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I have read some authors saying that the class of all Riemann integrable functions is "quite small". In what sense? How can we prove this statement?

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    $\begingroup$ In a general way, the class of all functions we know something about is "quite small". We know continuous functions, piecewise continuous functions, etc... But there are so much more functions that all we know is in fact a really small part of the mathematical reality :) $\endgroup$
    – krirkrirk
    Sep 17 '15 at 22:05
  • $\begingroup$ See also math.stackexchange.com/questions/353452/…. The "rarely" might be a reference to the discontinuity only up to null-sets condition. $\endgroup$
    – parsiad
    Sep 17 '15 at 22:09
  • $\begingroup$ You don't have a mathematical statement, so we can't prove it. But, in many senses, "most" functions are bad, "most" curves aren't smooth, etc., for precisely the same reasons that most real numbers aren't algebraic. Edit: Probably this isn't necessary, but it mostly comes down to cardinality arguments. When we restrict the members of some space in order to talk about them (i.e. Riemann integrable functions), sometimes we restrict our discussion to a countable subset of these things as a side effect. $\endgroup$ Sep 17 '15 at 22:10
  • $\begingroup$ @RobArthan I don't see how you can prove that "the cardinality of the set of Riemann integrable functions on the unit interval is c, the cardinality of the reals" . Is it really true ? $\endgroup$
    – krirkrirk
    Sep 17 '15 at 22:26
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    $\begingroup$ I would assume this statement means that Riemann integrable functions form a meager subset of the space of Lebesgue integrable functions, though I don't know how to prove that. $\endgroup$ Sep 17 '15 at 22:40
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There are a number of possible ways of viewing this statement. One might like to say that it is small in the sense of cardinality. This is not true: the indicator function of any subset of the standard Cantor set is Riemann integrable, and there are as many of these functions as there are real-valued functions of real variables. (An interesting corollary: there are Riemann integrable functions which are not Borel measurable.)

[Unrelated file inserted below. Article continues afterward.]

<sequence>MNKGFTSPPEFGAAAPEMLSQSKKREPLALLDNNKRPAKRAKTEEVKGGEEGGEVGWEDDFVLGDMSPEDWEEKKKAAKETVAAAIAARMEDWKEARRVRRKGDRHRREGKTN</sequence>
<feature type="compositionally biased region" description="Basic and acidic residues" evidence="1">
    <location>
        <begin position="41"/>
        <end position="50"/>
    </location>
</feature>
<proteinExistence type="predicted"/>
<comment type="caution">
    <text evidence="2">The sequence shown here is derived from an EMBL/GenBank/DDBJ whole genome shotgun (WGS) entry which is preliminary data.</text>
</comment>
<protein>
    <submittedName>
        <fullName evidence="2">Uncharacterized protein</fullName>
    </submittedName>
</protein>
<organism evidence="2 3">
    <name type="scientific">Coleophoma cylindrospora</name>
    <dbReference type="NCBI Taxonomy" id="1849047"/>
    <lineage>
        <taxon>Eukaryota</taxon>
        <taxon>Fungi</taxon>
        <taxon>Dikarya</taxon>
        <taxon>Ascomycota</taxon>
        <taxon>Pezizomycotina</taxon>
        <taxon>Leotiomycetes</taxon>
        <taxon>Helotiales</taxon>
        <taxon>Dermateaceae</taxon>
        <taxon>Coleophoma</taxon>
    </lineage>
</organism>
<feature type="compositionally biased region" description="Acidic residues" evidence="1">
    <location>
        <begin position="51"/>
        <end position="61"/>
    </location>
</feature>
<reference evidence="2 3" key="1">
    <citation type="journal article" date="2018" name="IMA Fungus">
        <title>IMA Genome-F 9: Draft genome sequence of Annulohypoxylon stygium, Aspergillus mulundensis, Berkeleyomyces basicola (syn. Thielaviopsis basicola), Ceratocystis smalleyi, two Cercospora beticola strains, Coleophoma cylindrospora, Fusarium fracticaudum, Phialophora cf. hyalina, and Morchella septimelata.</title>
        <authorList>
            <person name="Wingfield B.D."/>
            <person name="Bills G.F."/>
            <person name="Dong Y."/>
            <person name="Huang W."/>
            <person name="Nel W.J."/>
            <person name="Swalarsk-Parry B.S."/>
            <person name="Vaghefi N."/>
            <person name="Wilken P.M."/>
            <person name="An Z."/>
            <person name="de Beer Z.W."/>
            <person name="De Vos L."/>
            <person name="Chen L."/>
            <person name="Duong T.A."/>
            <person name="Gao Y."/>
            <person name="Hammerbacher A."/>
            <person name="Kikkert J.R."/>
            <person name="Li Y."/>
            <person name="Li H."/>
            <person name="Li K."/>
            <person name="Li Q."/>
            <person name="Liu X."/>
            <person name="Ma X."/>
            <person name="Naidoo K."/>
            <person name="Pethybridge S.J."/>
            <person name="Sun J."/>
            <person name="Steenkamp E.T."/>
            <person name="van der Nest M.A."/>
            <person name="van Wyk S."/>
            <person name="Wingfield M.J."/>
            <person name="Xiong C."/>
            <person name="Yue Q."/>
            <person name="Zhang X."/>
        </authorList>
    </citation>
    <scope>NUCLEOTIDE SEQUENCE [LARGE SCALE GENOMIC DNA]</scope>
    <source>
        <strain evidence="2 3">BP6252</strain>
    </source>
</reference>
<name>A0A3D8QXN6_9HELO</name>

The simplest correct view that I can think of goes as follows. First consider the space $R_0[a,b]$, which consists of all $f : [a,b] \to \mathbb{R}$ such that the Riemann integrals $\int_a^b f(x) dx$ and $\int_a^b |f(x)| dx$ both exist as finite numbers. This is a pseudonormed vector space. To make it normed, consider the space $R[a,b]$, which is the quotient of $R_0[a,b]$ by the subspace of functions with $\int_a^b |f(x)| dx = 0$. Finally take the completion of $R[a,b]$. This completion is (isomorphic to) the Lebesgue space $L^1([a,b])$. Since there are Lebesgue integrable functions which are not Riemann integrable, it follows that $R[a,b]$ is incomplete. In fact in a sense it is "very" incomplete, in that there are a great deal of Lebesgue integrable functions which are not Riemann integrable, or even "essentially" Riemann integrable (i.e. Riemann integrable after a modification on a set of measure zero).

A concrete example of the latter point: $f_n(x)=x^{-1/2}$ for $x \in [1/n,1]$ and $0$ otherwise is Cauchy, because it converges in $L^1$ to a Lebesgue integrable function, but it does not converge to an element of $R[0,1]$, since the limit is not essentially bounded.

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  • $\begingroup$ Using the topology on $L^2[a, b]$, is it possible say that $R[a, b]$ is small in terms of toplogical term? $\endgroup$
    – user99914
    Sep 17 '15 at 22:23